Tropical Storm Miriam has only been an official storm for two days but is quickly gaining speed and strength, forecasters have said. While it started out over the Pacific Ocean, south of Baja California, officials have said it could travel west but is not likely to cause any damage.
The storm quickly became a Category 2 hurricane but has not posed any threat to land. It currently has winds of up to 105 miles per hour and could still gather strength and power to become a Category 3. Thankfully it is far enough over the Pacific that damage is not expected to hit land, which is why there are no watches or warnings at this time.
This, of course, is the official hurricane season for both the Atlantic and Pacific Oceans. While the seasons begin on different dates, both end on November 30. So far this season, according to the National Oceanic and Atmospheric Administration, there have been a total of 13 named tropical storms, 9 hurricanes, and 3 major hurricanes during the Pacific hurricane season.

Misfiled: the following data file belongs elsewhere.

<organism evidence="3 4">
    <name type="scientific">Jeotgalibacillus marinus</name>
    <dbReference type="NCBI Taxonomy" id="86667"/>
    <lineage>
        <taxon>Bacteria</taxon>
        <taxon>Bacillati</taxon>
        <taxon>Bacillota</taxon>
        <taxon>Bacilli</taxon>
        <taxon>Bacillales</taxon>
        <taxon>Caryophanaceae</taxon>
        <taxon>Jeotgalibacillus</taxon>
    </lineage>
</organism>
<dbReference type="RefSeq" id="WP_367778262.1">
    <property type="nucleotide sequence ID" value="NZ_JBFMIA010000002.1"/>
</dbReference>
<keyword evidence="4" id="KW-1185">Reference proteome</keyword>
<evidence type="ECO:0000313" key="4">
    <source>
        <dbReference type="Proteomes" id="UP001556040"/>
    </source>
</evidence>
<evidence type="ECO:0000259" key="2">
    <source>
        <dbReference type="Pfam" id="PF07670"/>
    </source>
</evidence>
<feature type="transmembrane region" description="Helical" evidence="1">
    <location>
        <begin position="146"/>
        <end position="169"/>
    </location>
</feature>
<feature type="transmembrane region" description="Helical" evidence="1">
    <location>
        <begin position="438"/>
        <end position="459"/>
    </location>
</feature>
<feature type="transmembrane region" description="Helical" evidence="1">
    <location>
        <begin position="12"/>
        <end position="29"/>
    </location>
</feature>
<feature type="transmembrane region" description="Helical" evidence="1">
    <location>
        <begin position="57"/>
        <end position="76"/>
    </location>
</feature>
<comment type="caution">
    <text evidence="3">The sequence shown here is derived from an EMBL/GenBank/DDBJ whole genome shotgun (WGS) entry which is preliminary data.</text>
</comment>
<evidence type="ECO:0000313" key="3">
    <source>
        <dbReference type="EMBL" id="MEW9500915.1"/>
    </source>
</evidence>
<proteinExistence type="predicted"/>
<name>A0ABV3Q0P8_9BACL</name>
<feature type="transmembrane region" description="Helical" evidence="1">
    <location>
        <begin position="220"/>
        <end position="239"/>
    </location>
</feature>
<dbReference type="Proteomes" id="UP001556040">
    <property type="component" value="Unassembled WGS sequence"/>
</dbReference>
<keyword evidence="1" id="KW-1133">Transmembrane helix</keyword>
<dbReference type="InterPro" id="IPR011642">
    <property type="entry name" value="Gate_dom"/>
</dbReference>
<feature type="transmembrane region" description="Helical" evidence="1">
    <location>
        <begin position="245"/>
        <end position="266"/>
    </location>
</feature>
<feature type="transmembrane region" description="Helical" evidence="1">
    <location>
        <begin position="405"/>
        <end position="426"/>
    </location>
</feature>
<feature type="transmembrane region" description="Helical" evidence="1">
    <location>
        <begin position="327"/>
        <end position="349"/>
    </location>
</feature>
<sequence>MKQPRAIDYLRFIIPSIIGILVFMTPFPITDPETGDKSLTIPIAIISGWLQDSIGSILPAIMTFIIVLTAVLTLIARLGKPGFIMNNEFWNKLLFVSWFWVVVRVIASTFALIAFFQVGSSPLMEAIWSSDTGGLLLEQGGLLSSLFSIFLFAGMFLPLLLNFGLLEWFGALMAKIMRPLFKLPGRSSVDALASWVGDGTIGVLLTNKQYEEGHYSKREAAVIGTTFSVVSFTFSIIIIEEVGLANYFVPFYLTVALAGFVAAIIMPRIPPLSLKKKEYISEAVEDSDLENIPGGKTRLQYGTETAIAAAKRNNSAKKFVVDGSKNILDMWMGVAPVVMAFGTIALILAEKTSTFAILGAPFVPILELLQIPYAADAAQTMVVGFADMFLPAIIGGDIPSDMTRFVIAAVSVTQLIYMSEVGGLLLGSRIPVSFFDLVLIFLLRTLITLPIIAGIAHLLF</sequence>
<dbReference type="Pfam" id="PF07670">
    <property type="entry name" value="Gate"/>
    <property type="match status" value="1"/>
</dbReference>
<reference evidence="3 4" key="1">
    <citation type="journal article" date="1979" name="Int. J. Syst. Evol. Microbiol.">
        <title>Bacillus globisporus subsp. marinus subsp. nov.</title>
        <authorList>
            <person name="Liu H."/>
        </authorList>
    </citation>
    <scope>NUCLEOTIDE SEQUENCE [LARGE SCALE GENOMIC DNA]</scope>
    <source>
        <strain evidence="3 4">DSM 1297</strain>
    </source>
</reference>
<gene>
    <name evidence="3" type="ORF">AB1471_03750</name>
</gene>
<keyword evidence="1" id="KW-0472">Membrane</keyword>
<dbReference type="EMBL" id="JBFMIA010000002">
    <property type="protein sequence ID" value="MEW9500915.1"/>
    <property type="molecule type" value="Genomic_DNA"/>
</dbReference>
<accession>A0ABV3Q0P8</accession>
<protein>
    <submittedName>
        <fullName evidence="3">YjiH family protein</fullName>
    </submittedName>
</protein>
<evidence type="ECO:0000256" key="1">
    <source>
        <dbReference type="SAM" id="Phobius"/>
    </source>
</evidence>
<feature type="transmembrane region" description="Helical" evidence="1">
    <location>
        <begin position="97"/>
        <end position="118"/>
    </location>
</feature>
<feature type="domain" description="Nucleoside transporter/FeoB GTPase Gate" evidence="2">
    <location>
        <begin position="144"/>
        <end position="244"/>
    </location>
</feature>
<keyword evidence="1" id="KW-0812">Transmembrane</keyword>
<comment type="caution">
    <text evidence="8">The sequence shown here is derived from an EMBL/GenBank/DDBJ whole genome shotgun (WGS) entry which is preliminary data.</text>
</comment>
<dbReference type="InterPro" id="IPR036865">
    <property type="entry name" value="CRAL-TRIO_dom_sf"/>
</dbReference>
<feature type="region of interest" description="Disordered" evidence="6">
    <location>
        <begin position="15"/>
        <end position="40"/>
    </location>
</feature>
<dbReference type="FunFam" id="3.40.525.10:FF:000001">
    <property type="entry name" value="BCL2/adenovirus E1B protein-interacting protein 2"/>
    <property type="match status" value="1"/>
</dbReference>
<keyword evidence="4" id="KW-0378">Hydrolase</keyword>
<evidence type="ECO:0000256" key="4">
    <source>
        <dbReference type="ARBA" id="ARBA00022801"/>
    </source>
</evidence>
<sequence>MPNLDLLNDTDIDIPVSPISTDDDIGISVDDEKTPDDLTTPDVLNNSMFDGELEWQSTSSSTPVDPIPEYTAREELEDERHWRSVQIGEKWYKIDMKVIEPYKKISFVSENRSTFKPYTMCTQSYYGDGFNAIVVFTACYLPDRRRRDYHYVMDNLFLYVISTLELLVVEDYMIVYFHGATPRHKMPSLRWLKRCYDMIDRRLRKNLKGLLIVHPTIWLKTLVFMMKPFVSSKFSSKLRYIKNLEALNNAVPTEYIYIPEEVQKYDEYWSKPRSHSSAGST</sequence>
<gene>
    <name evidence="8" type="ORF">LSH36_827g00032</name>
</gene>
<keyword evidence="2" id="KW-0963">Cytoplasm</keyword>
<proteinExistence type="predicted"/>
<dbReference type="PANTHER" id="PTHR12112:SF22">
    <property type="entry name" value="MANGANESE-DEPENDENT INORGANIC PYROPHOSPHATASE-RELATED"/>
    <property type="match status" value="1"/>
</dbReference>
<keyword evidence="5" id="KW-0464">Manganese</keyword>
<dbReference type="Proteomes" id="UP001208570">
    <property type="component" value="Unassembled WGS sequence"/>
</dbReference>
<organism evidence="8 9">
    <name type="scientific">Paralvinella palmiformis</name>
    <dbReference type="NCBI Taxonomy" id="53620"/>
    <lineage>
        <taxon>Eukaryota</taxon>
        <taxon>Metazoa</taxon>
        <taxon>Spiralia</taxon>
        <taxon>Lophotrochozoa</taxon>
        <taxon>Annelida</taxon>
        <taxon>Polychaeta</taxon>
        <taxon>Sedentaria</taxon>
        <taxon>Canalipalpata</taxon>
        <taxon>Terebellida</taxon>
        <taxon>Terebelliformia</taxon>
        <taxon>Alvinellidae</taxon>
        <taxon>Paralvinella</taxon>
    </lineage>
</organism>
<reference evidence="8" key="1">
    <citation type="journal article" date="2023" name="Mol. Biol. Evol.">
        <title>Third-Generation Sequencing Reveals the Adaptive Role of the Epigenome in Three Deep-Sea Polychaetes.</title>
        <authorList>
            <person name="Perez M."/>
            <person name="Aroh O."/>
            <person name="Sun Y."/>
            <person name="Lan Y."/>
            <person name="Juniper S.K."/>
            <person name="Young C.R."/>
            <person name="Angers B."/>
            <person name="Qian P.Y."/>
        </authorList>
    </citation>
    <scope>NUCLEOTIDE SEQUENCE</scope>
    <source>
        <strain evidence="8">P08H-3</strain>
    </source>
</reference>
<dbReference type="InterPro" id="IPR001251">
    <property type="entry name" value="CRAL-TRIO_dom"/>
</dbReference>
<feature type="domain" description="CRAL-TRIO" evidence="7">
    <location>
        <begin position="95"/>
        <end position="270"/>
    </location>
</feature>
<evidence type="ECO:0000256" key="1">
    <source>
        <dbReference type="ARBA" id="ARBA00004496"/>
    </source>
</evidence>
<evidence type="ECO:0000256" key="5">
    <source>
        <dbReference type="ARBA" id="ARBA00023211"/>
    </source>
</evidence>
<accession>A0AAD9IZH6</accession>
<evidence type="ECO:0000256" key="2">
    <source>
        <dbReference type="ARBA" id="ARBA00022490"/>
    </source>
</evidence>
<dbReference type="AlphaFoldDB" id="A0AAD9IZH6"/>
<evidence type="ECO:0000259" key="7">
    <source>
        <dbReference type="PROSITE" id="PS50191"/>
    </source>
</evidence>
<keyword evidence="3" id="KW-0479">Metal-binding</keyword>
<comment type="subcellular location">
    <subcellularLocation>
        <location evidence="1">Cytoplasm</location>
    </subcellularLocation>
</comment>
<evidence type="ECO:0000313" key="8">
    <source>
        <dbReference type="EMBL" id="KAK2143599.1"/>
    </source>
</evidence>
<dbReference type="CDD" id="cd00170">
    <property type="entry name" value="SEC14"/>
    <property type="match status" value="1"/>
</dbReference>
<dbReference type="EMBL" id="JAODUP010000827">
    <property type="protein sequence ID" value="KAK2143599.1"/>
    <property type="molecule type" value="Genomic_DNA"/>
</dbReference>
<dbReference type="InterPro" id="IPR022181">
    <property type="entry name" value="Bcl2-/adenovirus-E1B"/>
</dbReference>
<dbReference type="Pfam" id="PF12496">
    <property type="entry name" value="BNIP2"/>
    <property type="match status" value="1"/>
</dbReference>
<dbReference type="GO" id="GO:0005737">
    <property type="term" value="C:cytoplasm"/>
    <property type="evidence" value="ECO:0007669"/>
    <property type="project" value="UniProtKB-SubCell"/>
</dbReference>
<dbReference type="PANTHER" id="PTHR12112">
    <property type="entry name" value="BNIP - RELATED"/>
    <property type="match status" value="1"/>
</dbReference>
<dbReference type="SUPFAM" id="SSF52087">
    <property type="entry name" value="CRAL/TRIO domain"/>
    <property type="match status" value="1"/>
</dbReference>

In order to qualify as a major hurricane, a storm must be classified as a Category 3 or above: Hurricanes Bud, Daniel, and Emilia have ranged from Category 3 to Category 4 storms. Thankfully, at least half of all storms and hurricanes have not caused significant damage to the areas they affected in the Pacific.
Miriam may actually take a "turn toward land late in the week or this weekend. Residents and visitors in Baja California should stay aware of the situation, but it is far too early to recommend any urgent action," according to The Weather Channel.
Meanwhile, in the Atlantic, Tropical Storm Nadine has weakened and moved farther away from land. Nadine's winds had a peak strength of 50 miles per hour.